Bruce Baker continues to be one of our most valuable academic scholars of educational madness.

In this post, he explores and explodes the claim by certain economists that teachers should not get a pay increase for anything except higher test scores. This is the only value that they ever add to a school.

On the basis of this absurd claim, states are now passing laws to deny teachers any salary increment for masters’ degrees. The theory, based on the work of aforesaid economists, is that additional education does not increase test scores (except in mathematics).

So, the teacher who wants to deepen their knowledge of science or history or obtain a degree in special education will see no salary increment. The not-so-subtle message from the state legislators is: Getting extra education is worth nothing to this state! Forget education, just produce higher test scores! At some point, maybe the legislators will just turn the schools over to test prep companies and forget about teachers altogether. If they find that high school students can produce higher test scores, they may stop requiring a college degree for future teachers.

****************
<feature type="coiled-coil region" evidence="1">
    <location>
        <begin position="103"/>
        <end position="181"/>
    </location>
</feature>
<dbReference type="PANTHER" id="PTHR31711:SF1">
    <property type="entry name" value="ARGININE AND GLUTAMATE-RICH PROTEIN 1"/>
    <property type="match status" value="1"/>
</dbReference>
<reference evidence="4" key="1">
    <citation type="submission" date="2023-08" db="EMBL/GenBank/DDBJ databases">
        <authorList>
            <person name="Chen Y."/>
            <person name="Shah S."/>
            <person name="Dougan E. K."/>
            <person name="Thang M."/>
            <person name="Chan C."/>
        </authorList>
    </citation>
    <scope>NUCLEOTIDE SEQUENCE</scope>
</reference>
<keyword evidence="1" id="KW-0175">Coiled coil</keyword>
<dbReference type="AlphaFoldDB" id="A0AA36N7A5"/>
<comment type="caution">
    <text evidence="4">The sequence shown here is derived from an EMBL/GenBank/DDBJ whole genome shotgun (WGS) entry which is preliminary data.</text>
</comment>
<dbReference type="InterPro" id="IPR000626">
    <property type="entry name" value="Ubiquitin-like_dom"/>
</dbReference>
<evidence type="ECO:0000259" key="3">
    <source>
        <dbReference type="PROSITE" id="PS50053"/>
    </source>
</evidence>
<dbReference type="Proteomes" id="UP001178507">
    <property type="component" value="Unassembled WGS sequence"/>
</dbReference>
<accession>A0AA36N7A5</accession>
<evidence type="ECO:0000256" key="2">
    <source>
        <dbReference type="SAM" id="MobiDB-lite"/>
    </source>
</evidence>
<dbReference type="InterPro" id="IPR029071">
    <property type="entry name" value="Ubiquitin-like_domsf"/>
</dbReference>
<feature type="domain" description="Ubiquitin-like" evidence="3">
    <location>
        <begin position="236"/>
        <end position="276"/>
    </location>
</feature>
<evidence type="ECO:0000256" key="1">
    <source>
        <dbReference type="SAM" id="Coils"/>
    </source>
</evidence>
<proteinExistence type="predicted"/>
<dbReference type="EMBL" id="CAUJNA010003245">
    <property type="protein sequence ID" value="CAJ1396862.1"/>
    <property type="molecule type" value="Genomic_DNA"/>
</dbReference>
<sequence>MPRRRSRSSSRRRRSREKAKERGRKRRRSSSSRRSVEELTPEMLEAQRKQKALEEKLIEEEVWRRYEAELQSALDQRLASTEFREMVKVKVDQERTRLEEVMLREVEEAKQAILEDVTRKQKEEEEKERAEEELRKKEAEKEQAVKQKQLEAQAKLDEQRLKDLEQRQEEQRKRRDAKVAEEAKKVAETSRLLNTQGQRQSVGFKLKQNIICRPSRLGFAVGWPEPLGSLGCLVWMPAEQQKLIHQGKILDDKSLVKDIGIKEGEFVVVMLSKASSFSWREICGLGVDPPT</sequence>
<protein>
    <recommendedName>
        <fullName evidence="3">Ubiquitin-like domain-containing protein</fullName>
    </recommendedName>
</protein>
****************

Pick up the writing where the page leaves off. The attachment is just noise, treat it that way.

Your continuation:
Baker writes:

It may be entirely reasonable for local public school districts to provide additional compensation for teachers seeking graduate credentials that expand their possible involvement in district or school activities, such as achieving additional training to work with special needs populations, or additional content certifications, or for that matter additional training to engage in all of the new teacher observations [Tom] Kane and others now seem to think are necessary for getting rid of bad teachers (even though his own work on MET did not support his own conclusion in this regard). That is, you might want to have the salary differential available for the utility player.

It may also be an entirely reasonable approach for school districts to view providing additional compensation for furthering one’s education as a useful tool for retaining teachers – especially those who themselves show interest in expanding their own knowledge/learning.

In both this, and the previous case, the additional degrees or credentials obtained may actually have no direct relationship to the current primary responsibilities of the teacher. Does that mean they are entirely useless? That they should not be in any way associated with differentiated compensation not only until they are used, but until they are used in such a way that we can estimate that the additional credential has led to test score gains?

That’s just freakin’ asinine.

And this reductionist thinking really needs to stop.